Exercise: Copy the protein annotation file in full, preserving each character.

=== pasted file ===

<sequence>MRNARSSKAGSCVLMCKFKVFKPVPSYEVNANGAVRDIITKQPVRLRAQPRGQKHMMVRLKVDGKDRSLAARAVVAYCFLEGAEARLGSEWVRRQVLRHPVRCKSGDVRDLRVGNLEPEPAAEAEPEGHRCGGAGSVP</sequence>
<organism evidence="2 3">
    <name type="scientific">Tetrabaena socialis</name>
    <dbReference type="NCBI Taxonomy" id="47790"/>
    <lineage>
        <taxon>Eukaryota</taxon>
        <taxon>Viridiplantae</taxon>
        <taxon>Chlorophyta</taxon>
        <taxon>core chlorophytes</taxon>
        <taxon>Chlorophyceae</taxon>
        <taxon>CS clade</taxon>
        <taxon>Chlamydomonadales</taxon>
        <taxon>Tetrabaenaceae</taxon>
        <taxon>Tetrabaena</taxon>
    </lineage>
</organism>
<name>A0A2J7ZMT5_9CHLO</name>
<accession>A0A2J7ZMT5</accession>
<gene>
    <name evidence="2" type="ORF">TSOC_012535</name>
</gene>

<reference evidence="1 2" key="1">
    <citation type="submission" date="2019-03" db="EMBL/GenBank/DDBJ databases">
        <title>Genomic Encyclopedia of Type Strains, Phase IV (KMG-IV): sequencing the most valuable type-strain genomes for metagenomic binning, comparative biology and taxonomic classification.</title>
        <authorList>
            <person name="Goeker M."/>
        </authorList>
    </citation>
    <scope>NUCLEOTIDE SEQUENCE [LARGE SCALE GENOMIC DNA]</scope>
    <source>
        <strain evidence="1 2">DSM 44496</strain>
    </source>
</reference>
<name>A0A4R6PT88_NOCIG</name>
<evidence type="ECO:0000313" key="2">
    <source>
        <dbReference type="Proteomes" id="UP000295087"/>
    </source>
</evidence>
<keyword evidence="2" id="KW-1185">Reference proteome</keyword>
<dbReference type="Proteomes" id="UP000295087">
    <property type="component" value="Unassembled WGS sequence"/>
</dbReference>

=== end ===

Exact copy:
<sequence>MRNARSSKAGSCVLMCKFKVFKPVPSYEVNANGAVRDIITKQPVRLRAQPRGQKHMMVRLKVDGKDRSLAARAVVAYCFLEGAEARLGSEWVRRQVLRHPVRCKSGDVRDLRVGNLEPEPAAEAEPEGHRCGGAGSVP</sequence>
<organism evidence="2 3">
    <name type="scientific">Tetrabaena socialis</name>
    <dbReference type="NCBI Taxonomy" id="47790"/>
    <lineage>
        <taxon>Eukaryota</taxon>
        <taxon>Viridiplantae</taxon>
        <taxon>Chlorophyta</taxon>
        <taxon>core chlorophytes</taxon>
        <taxon>Chlorophyceae</taxon>
        <taxon>CS clade</taxon>
        <taxon>Chlamydomonadales</taxon>
        <taxon>Tetrabaenaceae</taxon>
        <taxon>Tetrabaena</taxon>
    </lineage>
</organism>
<name>A0A2J7ZMT5_9CHLO</name>
<accession>A0A2J7ZMT5</accession>
<gene>
    <name evidence="2" type="ORF">TSOC_012535</name>
</gene>

<reference evidence="1 2" key="1">
    <citation type="submission" date="2019-03" db="EMBL/GenBank/DDBJ databases">
        <title>Genomic Encyclopedia of Type Strains, Phase IV (KMG-IV): sequencing the most valuable type-strain genomes for metagenomic binning, comparative biology and taxonomic classification.</title>
        <authorList>
            <person name="Goeker M."/>
        </authorList>
    </citation>
    <scope>NUCLEOTIDE SEQUENCE [LARGE SCALE GENOMIC DNA]</scope>
    <source>
        <strain evidence="1 2">DSM 44496</strain>
    </source>
</reference>
<name>A0A4R6PT88_NOCIG</name>
<evidence type="ECO:0000313" key="2">
    <source>
        <dbReference type="Proteomes" id="UP000295087"/>
    </source>
</evidence>
<keyword evidence="2" id="KW-1185">Reference proteome</keyword>
<dbReference type="Proteomes" id="UP000295087">
    <property type="component" value="Unassembled WGS sequence"/>
</dbReference>